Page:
After breakfast the Business Opportunity Fair was opened with a ribbon cutting ceremony. The tradeshow had more than 500 exhibitors. The money and time exhibitors had spent on their booths was mind blowing! This year there appeared to be more MBEs with booths. I made my way around to each on my hit list, but also took in the usual big-name corporations, because they have some awesome promotional gifts. I once shopped for gifts for my kids at the tradeshow, and many of our delegates understood why, as they walked out with as many as three bags full of freebies.
The conference workshops that followed had themes of digital, technology and going global. Later that afternoon we were joined by a team from Northrop Grunman to exchange ideas and learnings about Supply Nation and working in Australia, and learn more about their business and supplier diversity program. That evening we were joined by our GSDA counterparts for dinner with our delegation. The networking, connecting and sharing amongst the delegation was rich, and I feel like I’ve made many new friends and connections.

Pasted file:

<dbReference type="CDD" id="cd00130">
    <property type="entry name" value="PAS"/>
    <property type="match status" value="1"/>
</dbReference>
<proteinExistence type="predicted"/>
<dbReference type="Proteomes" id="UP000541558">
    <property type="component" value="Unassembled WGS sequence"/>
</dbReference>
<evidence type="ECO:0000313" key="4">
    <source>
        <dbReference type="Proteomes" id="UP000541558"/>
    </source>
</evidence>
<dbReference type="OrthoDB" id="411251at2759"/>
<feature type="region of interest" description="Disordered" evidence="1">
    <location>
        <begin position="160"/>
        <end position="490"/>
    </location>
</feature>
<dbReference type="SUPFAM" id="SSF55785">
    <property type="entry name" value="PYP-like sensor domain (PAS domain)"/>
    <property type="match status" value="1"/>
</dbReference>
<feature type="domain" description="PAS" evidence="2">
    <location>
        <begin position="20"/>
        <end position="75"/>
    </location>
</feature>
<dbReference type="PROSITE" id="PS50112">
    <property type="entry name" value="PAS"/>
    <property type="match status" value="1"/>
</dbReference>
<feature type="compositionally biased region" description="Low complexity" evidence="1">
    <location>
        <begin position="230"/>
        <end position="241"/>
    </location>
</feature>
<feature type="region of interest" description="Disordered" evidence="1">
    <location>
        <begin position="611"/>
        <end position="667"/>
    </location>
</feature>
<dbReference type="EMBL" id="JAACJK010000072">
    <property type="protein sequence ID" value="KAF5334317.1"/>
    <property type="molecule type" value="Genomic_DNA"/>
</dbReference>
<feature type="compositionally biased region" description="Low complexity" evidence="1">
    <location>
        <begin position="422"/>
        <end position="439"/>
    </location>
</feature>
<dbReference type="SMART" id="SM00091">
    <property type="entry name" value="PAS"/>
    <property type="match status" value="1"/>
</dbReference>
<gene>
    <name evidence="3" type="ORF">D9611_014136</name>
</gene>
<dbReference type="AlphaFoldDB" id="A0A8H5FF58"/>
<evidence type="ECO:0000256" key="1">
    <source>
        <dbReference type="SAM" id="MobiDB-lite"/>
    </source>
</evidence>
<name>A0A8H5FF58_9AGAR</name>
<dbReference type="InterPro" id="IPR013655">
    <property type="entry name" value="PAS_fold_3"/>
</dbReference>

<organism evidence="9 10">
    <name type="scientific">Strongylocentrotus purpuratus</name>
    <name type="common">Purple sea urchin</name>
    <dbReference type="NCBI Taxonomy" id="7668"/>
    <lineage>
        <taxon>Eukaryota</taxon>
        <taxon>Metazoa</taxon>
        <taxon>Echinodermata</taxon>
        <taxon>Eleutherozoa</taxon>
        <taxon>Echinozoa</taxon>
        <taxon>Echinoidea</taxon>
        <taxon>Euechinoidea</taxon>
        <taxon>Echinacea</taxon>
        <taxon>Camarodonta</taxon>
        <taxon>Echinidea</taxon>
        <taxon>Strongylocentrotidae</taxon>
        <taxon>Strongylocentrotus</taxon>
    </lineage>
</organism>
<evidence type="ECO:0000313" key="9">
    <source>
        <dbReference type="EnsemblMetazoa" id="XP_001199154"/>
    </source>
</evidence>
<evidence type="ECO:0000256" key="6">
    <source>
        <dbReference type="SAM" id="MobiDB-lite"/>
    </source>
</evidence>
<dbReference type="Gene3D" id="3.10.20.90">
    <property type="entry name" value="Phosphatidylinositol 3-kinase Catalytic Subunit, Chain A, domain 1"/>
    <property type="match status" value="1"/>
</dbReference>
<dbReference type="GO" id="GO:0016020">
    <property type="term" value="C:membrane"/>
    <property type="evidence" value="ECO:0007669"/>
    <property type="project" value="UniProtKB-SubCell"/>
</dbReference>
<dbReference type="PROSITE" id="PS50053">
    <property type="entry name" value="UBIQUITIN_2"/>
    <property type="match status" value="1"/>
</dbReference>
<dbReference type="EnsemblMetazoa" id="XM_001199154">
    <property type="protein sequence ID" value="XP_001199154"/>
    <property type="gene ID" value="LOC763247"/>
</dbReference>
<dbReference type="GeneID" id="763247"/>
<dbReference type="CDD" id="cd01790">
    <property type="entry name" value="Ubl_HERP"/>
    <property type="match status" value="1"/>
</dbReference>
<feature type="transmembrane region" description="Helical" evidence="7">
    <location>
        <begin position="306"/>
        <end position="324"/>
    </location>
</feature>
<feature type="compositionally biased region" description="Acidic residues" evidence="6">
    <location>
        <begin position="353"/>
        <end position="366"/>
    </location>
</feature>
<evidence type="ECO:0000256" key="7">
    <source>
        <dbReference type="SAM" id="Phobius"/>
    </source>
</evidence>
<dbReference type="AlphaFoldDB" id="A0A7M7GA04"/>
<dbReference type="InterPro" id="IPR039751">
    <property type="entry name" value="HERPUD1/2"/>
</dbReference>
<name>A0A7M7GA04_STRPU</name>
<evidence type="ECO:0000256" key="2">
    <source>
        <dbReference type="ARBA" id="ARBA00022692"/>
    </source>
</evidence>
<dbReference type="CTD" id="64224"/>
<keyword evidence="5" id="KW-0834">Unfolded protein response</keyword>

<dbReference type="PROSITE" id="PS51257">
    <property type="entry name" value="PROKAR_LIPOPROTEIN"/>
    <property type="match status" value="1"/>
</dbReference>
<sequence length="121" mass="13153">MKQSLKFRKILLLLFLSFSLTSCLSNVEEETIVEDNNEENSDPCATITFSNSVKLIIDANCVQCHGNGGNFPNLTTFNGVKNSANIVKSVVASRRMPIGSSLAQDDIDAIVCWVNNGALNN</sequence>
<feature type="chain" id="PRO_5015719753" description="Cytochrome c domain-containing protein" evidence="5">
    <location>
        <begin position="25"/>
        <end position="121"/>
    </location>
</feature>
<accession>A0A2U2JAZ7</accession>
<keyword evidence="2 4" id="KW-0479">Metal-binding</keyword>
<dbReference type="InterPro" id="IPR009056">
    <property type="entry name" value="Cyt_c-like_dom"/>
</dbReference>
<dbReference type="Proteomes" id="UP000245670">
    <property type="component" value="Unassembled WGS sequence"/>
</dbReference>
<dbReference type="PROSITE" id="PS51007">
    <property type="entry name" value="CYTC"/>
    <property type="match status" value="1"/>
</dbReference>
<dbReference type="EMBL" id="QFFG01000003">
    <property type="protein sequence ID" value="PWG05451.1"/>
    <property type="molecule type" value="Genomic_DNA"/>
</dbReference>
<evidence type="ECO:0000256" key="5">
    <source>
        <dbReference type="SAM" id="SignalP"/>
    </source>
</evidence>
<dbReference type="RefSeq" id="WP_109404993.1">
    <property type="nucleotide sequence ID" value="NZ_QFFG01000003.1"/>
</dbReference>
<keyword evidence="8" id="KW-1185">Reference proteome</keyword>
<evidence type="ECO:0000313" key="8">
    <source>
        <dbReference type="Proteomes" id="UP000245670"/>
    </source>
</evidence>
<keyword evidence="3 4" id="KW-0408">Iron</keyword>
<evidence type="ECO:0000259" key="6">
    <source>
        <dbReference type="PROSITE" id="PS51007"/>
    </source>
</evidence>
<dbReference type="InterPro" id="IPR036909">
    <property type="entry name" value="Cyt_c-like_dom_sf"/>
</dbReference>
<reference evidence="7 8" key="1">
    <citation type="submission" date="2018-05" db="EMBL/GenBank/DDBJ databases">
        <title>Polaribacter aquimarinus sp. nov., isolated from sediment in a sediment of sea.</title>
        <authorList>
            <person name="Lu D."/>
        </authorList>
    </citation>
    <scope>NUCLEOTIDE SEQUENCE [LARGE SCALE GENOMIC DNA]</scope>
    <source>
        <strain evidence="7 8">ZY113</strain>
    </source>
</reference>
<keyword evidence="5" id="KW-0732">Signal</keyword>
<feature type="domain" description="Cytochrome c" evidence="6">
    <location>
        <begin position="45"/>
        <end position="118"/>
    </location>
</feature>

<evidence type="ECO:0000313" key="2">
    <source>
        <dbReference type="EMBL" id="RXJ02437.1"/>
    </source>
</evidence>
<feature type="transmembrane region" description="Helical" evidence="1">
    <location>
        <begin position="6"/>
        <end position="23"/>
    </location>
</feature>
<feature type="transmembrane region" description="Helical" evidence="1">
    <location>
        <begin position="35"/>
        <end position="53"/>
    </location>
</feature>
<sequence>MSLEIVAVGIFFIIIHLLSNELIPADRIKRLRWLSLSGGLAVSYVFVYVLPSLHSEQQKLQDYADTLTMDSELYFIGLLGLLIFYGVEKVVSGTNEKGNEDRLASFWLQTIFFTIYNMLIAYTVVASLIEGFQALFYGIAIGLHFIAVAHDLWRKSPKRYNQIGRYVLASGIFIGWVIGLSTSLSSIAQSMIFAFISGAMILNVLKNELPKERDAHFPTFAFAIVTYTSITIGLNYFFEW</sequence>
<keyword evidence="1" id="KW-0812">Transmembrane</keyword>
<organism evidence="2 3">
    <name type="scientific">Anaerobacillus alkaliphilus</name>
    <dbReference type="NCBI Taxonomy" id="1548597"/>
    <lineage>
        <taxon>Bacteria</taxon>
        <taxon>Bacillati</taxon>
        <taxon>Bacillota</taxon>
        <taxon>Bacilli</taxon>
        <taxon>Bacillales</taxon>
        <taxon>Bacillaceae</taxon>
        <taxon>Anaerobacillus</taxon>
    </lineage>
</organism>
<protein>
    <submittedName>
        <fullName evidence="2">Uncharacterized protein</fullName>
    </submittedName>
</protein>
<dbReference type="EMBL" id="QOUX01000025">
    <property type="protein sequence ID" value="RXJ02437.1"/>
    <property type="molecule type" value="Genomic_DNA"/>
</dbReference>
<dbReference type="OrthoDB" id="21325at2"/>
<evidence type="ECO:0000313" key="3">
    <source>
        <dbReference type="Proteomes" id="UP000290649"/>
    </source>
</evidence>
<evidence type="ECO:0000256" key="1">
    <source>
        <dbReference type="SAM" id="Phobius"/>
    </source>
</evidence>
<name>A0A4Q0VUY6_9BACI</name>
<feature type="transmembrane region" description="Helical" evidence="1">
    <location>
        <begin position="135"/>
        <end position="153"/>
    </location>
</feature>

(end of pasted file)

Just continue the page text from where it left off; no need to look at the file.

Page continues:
Wednesday October 25 was Conference Day 2. This was a half-day event as the Awards Banquet was being held that evening. The workshop session focused on innovation, development and commercial opportunities.
Thursday October 26 brought the end of the journey. I had some free time to walk the streets of Detroit and take in the sights of the river that joined Detroit to Canada. It was such a memorable journey with lots of learning, connecting, new friendships and relationships established, and lots of promising ideas for the future.
- Kristal Kinsela
“Kristal and I watched that, then for the two days after that Kristal facilitated that same workshop,” she said.
“The target audience was middle managers. They had a lot of interesting ways of how to produce outcomes by managing people. It was quite interesting because as a manager, to deliver outcomes, it’s the human element that’s the most important thing; you can be technically proficient, but if you’re a manager you can increase productivity in such a way that your team helps you and you get a better outcome.”
Angel started out this week in Bunbury with a meeting with Bunbury MP Don Punch.
“I’ll be following up on some things from that meeting, and I will be helping organise the things we need for Procure South West at the end of November,” she said.